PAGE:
How To Know If A Wood-Burning Stove Is The Right Option For Your Home

It's safe to say that a wood-burning stove adds a special kind of old charm to a home. Is it, however, the right fit for your house? According to InterNACHI, a heating device built of iron or steel that can burn wood fuel is referred to as a wood-burning stove or wood stove. In contrast to traditional fireplaces, wood stoves are often housed inside the living room rather than being built into the wall. They also come in different sizes. Small burners are appropriate for single rooms or seasonal cottages, while medium-sized stoves are perfect for heating small or average-sized, ecologically friendly houses. Big stoves are common in large or old homes.

Now that you know and can identify a wood-burning stove, let's figure out if it's suitable for your home. We've explored some of the pros, cons, and additional information you might like to know about wood-burning stoves so you can make an informed decision.

Pros and Cons

As Phoenix Fireplaces explains, a wood-burning stove is ideal for supplemental heat in the winter, noting that wood produces more effective and longer-lasting heat than radiators or underfloor heating. What's more, an efficient wood-burning stove costs a third as much as electric heating and 13% less than central gas heating for the typical home. They are also great for your mental well-being and promote quality family time because they create a cozy environment. Also, wood-burning stoves are an environmentally friendly option as they use renewable energy.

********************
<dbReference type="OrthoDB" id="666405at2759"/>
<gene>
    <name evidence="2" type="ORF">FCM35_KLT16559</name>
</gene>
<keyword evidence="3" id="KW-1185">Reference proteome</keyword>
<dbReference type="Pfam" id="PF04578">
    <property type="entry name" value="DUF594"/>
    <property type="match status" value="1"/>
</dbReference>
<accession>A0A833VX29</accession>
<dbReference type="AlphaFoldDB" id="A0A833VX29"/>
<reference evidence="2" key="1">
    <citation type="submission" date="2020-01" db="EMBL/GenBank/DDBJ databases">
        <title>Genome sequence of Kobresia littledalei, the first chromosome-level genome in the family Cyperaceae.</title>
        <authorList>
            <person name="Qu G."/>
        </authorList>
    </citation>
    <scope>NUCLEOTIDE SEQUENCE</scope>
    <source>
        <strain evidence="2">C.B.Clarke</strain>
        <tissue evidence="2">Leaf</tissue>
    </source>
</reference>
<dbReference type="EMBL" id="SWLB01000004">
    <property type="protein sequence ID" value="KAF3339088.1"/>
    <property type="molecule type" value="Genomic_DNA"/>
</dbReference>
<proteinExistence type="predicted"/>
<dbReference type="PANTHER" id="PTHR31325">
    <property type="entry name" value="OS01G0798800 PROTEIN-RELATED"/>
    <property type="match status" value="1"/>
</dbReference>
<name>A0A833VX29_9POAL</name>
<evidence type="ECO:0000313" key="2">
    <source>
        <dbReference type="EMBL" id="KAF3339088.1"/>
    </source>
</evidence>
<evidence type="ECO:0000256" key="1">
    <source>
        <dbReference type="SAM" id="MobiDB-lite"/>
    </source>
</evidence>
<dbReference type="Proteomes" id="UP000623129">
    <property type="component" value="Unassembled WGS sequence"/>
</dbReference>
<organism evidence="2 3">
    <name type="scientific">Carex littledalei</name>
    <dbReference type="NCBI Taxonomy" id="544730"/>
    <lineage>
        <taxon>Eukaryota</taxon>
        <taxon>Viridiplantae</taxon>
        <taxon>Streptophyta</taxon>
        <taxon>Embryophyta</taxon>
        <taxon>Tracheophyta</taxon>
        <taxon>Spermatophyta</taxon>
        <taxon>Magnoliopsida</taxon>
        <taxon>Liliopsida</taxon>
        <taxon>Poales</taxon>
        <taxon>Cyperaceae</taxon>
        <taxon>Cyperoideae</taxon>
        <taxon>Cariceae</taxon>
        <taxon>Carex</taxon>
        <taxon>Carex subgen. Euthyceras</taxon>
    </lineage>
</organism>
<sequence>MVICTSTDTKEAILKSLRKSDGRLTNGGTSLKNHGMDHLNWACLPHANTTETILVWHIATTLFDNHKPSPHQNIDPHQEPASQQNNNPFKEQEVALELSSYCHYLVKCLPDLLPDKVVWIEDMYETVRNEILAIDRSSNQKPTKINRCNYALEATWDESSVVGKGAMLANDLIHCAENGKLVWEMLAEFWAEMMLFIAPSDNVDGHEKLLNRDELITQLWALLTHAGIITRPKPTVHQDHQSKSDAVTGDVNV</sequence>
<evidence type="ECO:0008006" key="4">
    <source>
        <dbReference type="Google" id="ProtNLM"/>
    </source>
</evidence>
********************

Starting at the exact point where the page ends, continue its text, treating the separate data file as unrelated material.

As with everything, however, wood-burning stoves also come with a few downsides. According to Fireplace Universe, they can be quite an investment. Wood-burning stoves can cost anywhere from $1000 or more, so unless you're ready to invest that kind of money, it may not be the best option. Also, apart from purchasing costs, there will be that of installation. In some instances, you may be able to install it yourself, and it wouldn't cost you anything, but this isn't always the case. They also note that having small children or pets can be dangerous because a wood stove may become quite hot.

Types of wood stoves

Best Pick Reports notes that two types of wood-burning stoves are primarily used. The first is catalytic wood stoves, which feature a ceramic, hexagonally shaped item that combusts all the gasses and solids from the wood as it burns. This vital piece requires regular assessment and replacement. If you use your wood-burning stove correctly, the catalytic combustor plate can last six years. They are known to provide greater heat and fewer emissions. The second type is non-catalytic wood stoves. They are much cheaper and require less maintenance than catalytic wood stoves. However, non-catalytic stoves produce more emissions.

The Home Depot explains that you should consider a few factors before deciding on a wood-burning stove. For example, some stoves can be fueled with firewood, whereas others can use wooden pellets. Also, if you place one in your home, make sure it suits the space. It should ideally pair well with the aesthetic in your house and be a size that's not too big or too small. You should also make sure it's located in a place where it can evenly spread its heat.